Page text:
Monday, February 28, 2011

Waiting for the Essence

It starts just after dawn.  There is the usual cast of characters: an old pickup truck, a well-worn backpack, camera, tripod, walking stick, and Carl.  And the route is long-memorized: east on Hwy 16 past Crosses, Combs, Patrick, Delaney, St. Paul, Pettigrew, Boston, Red Star, to Fallsville, where the truck noses into the small parking lot at the junction of Highways 16 and 21.

Breakfast on days like this is taken at one of three places – Hoosh’s in Crosses, Wanda’s in Combs, or as today, Craig and Sky’s Fallsville One Stop. Craig is on duty, and he pours me a cup of strong organic coffee, opens the fridge and stares for a moment, washes his hands, and then prepares what he calls sunshine surprise – broiled eggs, onions, cheese, lettuce, tomato and secret home-made dressing wrapped in a spinach tortilla.

Two men are already sitting at the small table. They are both working on laptops. An artist, and a web designer, they scooch over so can I join them, and are kind enough to tolerate the odors and noises of my eating. Conversation is warm and interesting, cards are exchanged, stories told, and then Carl and I continue east to Edward’s Junction, turning north toward Boxley Valley and the Upper Buffalo National River Wilderness Area.

There is much to love about every inch of the 150 miles from source to mouth of this national jewel that happens to begin and end in Arkansas, but I find myself drawn, over and over, to the upper reaches, and to one spot in particular, where stone and moving water, old homesteads and beeches, seem to distill the essence of the thing, and the essence, is, of course, what I seek.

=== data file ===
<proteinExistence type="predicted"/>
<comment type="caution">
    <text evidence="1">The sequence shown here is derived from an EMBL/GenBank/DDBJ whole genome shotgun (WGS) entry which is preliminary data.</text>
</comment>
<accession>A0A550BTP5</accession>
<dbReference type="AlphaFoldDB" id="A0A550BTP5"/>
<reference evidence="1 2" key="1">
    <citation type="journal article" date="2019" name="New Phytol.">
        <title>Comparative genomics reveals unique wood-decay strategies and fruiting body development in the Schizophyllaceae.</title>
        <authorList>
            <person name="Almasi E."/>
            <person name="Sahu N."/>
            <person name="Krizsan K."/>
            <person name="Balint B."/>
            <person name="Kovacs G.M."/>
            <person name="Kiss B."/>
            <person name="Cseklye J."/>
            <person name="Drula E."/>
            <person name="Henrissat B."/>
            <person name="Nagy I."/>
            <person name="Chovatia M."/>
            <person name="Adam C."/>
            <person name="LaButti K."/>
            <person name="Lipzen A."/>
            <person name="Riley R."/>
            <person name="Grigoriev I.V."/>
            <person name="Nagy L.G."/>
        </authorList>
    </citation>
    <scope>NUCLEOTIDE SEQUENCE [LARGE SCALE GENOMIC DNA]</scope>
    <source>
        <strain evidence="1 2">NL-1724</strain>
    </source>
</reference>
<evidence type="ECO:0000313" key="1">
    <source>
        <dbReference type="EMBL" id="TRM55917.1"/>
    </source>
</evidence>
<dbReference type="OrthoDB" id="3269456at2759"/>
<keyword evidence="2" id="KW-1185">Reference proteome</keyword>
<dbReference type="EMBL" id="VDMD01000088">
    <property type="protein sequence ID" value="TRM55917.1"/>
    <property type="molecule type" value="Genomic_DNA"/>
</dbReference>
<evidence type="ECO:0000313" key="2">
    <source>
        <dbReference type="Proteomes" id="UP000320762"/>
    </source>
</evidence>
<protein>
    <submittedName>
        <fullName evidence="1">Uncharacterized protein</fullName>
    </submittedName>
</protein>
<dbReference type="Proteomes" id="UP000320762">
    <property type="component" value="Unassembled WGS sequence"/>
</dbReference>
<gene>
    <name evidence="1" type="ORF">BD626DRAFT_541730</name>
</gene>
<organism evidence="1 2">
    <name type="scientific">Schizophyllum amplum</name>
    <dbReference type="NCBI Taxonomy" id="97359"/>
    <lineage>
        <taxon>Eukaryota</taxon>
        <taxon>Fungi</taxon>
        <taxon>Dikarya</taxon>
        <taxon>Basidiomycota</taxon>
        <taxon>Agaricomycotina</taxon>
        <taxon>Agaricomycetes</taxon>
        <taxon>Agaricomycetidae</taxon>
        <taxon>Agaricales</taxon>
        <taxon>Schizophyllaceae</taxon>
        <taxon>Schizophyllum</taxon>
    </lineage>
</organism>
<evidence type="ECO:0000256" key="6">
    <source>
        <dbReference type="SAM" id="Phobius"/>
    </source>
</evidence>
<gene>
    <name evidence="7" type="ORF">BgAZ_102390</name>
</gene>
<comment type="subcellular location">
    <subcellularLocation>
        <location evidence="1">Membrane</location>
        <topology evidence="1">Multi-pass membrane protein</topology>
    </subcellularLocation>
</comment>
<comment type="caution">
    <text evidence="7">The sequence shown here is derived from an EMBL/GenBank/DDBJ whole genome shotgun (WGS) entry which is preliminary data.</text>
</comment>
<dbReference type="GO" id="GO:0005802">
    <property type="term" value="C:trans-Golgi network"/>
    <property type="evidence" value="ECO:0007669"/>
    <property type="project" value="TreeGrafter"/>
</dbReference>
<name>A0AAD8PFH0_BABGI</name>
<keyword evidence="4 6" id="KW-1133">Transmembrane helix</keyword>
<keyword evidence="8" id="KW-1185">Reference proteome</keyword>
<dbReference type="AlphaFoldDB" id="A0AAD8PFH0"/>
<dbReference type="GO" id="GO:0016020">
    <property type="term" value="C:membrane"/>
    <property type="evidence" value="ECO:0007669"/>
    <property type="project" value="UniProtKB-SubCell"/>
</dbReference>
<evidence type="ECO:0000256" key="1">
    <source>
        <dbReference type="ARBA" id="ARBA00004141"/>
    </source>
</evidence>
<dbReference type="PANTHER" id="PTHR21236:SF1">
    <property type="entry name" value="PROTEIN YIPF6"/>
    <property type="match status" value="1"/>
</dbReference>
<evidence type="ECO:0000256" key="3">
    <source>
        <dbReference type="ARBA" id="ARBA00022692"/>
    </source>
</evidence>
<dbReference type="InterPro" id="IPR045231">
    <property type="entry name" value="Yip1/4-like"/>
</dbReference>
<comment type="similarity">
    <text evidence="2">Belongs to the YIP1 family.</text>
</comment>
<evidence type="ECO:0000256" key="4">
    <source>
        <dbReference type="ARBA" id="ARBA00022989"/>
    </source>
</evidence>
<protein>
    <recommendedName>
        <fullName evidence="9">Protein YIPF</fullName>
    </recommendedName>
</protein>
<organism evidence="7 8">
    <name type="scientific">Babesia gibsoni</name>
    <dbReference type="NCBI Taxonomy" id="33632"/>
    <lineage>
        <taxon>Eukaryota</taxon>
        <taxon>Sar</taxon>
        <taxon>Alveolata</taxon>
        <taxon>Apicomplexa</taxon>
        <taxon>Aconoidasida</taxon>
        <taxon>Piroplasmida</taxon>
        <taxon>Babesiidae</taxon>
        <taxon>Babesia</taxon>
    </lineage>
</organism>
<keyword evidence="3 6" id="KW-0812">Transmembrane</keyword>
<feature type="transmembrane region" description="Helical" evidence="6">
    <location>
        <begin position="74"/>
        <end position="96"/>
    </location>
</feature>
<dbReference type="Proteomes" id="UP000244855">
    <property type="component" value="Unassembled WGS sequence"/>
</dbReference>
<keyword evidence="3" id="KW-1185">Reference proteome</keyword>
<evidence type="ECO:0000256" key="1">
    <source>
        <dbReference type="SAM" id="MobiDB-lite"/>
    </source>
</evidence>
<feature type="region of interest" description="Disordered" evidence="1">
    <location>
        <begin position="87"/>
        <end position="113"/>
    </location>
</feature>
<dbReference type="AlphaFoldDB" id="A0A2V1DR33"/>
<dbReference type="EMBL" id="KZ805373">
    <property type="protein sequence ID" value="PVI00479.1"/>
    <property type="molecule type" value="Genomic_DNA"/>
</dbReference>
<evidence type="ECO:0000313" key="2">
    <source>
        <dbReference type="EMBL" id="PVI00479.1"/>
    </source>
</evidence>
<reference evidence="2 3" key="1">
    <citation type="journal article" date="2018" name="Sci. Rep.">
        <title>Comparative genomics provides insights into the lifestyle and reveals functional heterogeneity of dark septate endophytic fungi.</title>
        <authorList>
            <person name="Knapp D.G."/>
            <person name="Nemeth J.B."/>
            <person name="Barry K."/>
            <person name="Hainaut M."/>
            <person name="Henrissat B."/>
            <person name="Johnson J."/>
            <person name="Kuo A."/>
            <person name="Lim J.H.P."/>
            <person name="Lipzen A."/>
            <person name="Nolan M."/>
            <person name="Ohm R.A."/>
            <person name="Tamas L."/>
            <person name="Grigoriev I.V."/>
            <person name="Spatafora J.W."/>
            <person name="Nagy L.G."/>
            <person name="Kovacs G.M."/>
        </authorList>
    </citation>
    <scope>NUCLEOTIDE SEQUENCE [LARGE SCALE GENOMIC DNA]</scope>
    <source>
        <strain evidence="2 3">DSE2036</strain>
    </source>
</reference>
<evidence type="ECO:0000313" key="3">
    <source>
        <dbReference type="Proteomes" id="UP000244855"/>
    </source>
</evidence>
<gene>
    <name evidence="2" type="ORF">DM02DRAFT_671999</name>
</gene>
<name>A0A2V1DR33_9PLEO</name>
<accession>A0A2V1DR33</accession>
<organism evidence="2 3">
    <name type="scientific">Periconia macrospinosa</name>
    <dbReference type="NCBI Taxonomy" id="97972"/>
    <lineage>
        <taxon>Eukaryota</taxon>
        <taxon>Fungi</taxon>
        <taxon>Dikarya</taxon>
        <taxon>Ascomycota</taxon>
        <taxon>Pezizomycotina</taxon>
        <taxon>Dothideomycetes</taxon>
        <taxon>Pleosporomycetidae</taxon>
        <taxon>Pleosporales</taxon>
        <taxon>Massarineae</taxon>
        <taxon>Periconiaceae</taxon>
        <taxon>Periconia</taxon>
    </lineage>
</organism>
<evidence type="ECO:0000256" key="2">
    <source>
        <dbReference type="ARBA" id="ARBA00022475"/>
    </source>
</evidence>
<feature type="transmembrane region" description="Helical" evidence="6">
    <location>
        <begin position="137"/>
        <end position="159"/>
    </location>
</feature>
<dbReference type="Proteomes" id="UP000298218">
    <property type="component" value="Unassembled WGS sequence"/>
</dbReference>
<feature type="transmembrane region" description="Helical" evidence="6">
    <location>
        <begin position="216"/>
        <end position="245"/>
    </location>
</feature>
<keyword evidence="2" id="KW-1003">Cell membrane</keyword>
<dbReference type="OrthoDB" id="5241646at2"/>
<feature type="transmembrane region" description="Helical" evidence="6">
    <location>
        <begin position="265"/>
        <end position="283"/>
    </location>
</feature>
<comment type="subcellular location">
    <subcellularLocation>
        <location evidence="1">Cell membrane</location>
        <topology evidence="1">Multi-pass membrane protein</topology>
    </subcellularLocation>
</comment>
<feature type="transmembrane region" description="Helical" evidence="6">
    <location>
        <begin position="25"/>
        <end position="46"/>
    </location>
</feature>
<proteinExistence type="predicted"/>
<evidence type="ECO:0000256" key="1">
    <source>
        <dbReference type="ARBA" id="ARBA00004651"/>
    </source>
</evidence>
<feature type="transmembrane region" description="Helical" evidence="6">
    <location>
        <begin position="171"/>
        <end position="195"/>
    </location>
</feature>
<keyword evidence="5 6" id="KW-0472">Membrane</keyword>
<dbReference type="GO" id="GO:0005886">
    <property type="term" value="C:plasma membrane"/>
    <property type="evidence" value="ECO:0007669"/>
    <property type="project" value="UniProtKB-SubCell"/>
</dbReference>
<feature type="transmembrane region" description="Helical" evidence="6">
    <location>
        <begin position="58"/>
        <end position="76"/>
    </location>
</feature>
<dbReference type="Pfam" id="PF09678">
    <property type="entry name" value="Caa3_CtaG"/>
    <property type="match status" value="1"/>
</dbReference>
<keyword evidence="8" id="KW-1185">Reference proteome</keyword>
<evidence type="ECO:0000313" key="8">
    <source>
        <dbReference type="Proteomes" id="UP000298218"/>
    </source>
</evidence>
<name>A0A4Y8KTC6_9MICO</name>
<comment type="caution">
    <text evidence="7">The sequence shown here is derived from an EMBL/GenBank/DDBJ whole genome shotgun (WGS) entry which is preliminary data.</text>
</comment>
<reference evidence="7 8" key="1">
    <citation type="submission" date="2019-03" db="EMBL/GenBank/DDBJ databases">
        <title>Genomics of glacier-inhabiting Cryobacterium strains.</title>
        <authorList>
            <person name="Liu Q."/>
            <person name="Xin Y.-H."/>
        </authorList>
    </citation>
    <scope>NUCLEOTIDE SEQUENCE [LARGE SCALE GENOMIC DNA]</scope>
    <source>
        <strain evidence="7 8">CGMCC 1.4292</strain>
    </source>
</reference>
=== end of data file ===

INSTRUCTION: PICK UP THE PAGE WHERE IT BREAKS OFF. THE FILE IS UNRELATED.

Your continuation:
The hike is long and steep. I de-boot and wade through numbing snow-melt water, perch tripod and camera on a narrow rock island, and then wait. And wait. The light changes by the second as cloud cover opens and closes, thins and thickens. I watch for patterns, try to predict, envision the effect, then when it seems just right, press the shutter - a slight vibration of camera and tripod - and it’s done.

Sometimes, something happens in that 1/4th of a second that the shutter is open. Whatever it is, it is faster than the human eye can follow. I consider it magic, or perhaps generosity, as if the sandstone, lichen, moss, witchhazel, leaves, and water all agree to show their inner selves, laughing at their joke, knowing it will be days before I realize what they’ve done.

                                                                                         11x16 pigment print  $125
                                                                                                                4x6    pigment print $25
                                                                                                                color or monochrome available
                                                                                                                To order or discuss, click here

A note about the photographs:  The images in this series of journal entries are part of a collection that will be on display during the month of April, 2011, at the Fayetteville Underground Vault gallery. I offer them for sale to my blog followers, and also a special version – a smaller 4x6 photograph  that will only be available for a short time after each entry.